A Loose End You Can't Tie Up

A Loose End You Can't Tie Up

We lawyers try to write all-encompassing proposed orders, settlement agreements and contracts, envisioning all the potential unanswered questions, complications, hanging chads and loose ends.

But there is one loose end we have to live with: the possibility that someone will complain to the State Bar.

Because it’s never OK to ask an opposing counsel not to complain, and it’s never OK to ask the client not to complain.

Why? Because we are a self-regulating profession, with rules that require us to report the serious misconduct of other lawyers and rules that prohibit us from making agreements with clients limiting their rights to report us, engaging in misconduct through the acts of another and engaging in conflicts of interests with our clients. A 1991 Arizona ethics opinion put it this way: “As a matter of public policy, every lawyer must be accountable for his misconduct, and should not be able to contract his way out of it.”

Asking another lawyer not to file a bar charge                                              

If one lawyer tries to get another lawyer to agree not to file a bar charge, that conduct would violate ER 8.4(a), which prohibits a lawyer from violating or attempting to violate the rules, knowingly assisting or inducing another to do so, or doing so through the acts of another. In short, because the second lawyer can’t ethically agree not to comply with ER 8.3(a) reporting duties, the first lawyer would be knowingly assisting or inducing the second lawyer to violate the rules.

And it could violate ER 8.4(d), which prohibits conduct prejudicial to the administration of justice.

Also, it could possibly violate ER 1.7, which prohibits conflicts of interests. If the request is part of a civil settlement for a client, now the lawyer’s personal interests, not just the client’s interests, are at stake.

For example, in Ariz. Ethics Op. 90-06, two franchisees retained the inquiring lawyer to investigate potential claims of franchise fraud and to negotiate to have the franchisor-corporation buy back their franchises. When the inquiring lawyer couldn’t negotiate a settlement, the franchisees hired another lawyer to litigate the matter. The parties eventually reached a settlement. The lawyers for the franchisor-corporation advised their client not to execute the settlement agreement unless it contained, among other provisions, a requirement that the parties dismiss any bar complaints they had made against any of the lawyers representing any of the parties. The inquiring lawyer, although not involved in the negotiations, was to be a signatory to the settlement agreement.

The Ethics Committee concluded that the inquiring lawyer could not ethically sign the settlement agreement because he could not abrogate his mandatory duty to report misconduct under ER 8.3. He could not agree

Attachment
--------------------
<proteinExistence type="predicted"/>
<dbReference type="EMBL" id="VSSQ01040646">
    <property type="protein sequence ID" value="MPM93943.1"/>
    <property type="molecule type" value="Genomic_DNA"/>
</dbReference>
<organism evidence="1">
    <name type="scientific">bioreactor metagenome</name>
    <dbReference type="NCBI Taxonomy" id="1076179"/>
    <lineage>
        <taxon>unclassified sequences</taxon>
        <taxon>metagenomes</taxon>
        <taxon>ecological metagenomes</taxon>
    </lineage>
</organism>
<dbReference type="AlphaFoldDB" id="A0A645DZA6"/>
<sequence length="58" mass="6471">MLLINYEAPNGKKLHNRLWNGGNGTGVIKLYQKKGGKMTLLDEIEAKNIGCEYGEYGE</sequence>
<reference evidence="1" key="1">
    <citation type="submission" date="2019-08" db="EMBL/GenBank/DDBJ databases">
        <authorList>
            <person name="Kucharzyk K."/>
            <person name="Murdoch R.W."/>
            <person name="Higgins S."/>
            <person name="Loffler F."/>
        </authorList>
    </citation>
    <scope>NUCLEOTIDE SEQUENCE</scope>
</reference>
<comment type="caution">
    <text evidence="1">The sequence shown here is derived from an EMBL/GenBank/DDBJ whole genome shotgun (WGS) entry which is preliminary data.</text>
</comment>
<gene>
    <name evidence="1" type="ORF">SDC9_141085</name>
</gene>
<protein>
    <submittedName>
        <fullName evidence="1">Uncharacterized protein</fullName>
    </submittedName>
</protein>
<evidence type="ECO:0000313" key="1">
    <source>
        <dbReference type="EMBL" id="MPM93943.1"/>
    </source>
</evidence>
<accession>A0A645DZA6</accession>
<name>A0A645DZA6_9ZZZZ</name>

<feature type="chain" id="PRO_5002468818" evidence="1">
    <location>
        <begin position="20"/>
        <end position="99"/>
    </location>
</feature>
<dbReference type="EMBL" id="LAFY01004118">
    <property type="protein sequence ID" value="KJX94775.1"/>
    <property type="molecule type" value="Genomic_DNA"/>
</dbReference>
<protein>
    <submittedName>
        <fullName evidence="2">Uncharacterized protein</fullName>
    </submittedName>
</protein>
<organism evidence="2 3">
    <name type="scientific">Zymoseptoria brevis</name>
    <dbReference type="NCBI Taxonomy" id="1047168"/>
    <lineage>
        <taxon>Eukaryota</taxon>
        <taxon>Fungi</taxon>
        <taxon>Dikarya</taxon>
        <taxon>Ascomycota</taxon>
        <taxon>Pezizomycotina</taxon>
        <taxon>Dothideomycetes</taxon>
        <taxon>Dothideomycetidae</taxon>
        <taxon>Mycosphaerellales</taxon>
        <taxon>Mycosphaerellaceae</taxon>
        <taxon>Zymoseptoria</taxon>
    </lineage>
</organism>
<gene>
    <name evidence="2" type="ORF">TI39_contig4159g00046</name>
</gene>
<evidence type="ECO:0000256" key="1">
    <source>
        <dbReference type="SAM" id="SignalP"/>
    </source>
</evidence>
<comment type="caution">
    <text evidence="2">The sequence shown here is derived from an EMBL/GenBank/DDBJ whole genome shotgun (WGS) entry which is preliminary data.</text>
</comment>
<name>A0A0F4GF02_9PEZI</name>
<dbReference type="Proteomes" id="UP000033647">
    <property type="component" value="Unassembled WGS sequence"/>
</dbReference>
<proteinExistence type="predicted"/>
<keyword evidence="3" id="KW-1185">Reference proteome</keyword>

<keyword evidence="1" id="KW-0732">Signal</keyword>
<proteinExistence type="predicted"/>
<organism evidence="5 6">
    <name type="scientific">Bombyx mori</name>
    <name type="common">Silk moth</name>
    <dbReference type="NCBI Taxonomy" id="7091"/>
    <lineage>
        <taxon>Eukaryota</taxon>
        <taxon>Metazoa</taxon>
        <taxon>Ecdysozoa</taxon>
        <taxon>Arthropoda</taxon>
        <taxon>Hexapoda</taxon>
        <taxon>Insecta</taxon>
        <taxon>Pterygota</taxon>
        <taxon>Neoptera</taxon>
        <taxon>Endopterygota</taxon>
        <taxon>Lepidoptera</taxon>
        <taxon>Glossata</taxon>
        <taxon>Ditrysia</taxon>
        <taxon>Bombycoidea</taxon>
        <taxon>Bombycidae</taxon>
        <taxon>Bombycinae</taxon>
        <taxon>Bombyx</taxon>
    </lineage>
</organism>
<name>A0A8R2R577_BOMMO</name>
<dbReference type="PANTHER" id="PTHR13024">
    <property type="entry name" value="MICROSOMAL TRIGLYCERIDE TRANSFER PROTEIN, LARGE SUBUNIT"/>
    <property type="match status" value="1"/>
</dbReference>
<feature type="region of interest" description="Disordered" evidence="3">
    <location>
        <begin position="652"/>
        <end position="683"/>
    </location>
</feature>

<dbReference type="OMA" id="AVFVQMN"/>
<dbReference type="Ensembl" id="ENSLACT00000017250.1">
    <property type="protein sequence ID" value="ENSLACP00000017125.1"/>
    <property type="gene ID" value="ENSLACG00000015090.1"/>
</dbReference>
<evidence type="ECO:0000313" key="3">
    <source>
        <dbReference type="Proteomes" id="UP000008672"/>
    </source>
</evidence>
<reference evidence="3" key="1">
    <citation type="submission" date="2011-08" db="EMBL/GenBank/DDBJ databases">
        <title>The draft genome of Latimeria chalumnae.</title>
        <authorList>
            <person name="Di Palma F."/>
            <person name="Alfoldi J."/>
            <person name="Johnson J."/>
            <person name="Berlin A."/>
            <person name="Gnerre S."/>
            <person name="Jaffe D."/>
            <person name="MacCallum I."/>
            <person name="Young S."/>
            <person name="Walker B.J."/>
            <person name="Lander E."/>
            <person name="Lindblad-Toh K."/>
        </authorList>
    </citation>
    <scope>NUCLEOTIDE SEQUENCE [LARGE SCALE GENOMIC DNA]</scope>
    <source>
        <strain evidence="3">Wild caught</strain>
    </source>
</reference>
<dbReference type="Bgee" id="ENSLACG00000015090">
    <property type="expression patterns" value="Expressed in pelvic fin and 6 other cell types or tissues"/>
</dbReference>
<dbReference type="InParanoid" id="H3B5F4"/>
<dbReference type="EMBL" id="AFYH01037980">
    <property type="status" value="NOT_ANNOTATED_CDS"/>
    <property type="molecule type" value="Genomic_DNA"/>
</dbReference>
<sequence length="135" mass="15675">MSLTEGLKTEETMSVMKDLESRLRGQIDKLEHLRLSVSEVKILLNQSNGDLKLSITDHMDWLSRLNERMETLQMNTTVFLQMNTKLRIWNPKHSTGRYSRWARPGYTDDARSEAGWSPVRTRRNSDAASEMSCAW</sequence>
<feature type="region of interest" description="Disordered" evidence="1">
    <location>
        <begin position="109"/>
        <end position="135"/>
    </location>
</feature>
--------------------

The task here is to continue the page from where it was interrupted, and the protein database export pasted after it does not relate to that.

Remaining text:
to not file any Bar complaints against the attorneys for [franchisor-corporation] to the extent the agreement would run afoul of his obligations to report misconduct…. Obviously, it follows that if the inquiring attorney has a mandatory duty to report misconduct, he cannot advise his clients to not report the misconduct themselves.

As for pending bar complaints, the provision effectively lacked any substance because a complainant cannot unilaterally withdraw a bar complaint. Rule 48(g), Ariz. R. S. Ct. (“Unwillingness, failure of the complainant to cooperate with the state bar, withdrawal of a charge, settlement, compromise between the complainant and the respondent, or restitution by the respondent shall not abate the processing of any charge or complaint”). 

Asking a client not to file a bar charge 

Lawyers sometimes ask questions like this: 

My prospective client makes me nervous because he seems like a complaining sort, but I’m willing to take him on as long as he agrees not to complain to the State Bar about me. Can’t I put a provision like that in my fee agreement? After all, we’re negotiating a contract and I’m providing him with ample needed services and he’s giving me something in return: money and peace of mind.

The short and easy answer in Arizona is no.

We’ve got a very clear, definitive rule, ER 1.8(h)(2): “A lawyer shall not…make an agreement prospectively limiting the client’s right to report the lawyer to appropriate professional authorities.”

Arizona added this provision in 2003.

Historical note: Before the 2003 change, ER 1.8(h) dealt only with prospectively limiting or settling malpractice claims. The State Bar’s Ethics Committee had noted this in Ariz. Ethics Op. 91-23. That opinion nonetheless concluded that an attorney could not settle a fee dispute with a client on the condition that the client agree not to file a complaint against the attorney with the disciplinary authorities, saying that "the same dangers addressed by ER 1.8(h) are present, and additionally, the clause tends to undermine the State Bar's self-regulation." 

So is potential bar-charge anxiety simply part of our profession?

Yes, because you can’t prevent anyone from complaining to the State Bar. This might be where a secular/legal profession version of the Serenity Prayer could come in handy, so I customized the Agnostic AA Serenity Quest:

As a lawyer, I seek:

The serenity to accept the things I cannot change, such as the loose ends of a possible a bar complaint;

The courage to change the things I can, such as my dealings with clients, opposing counsel and others; and

The wisdom to know the difference

Admission & Discipline by the 2015 Numbers

Admission & Discipline by the 2015 Numbers

One for Conflict and Fees. Of Course!

One for Conflict and Fees. Of Course!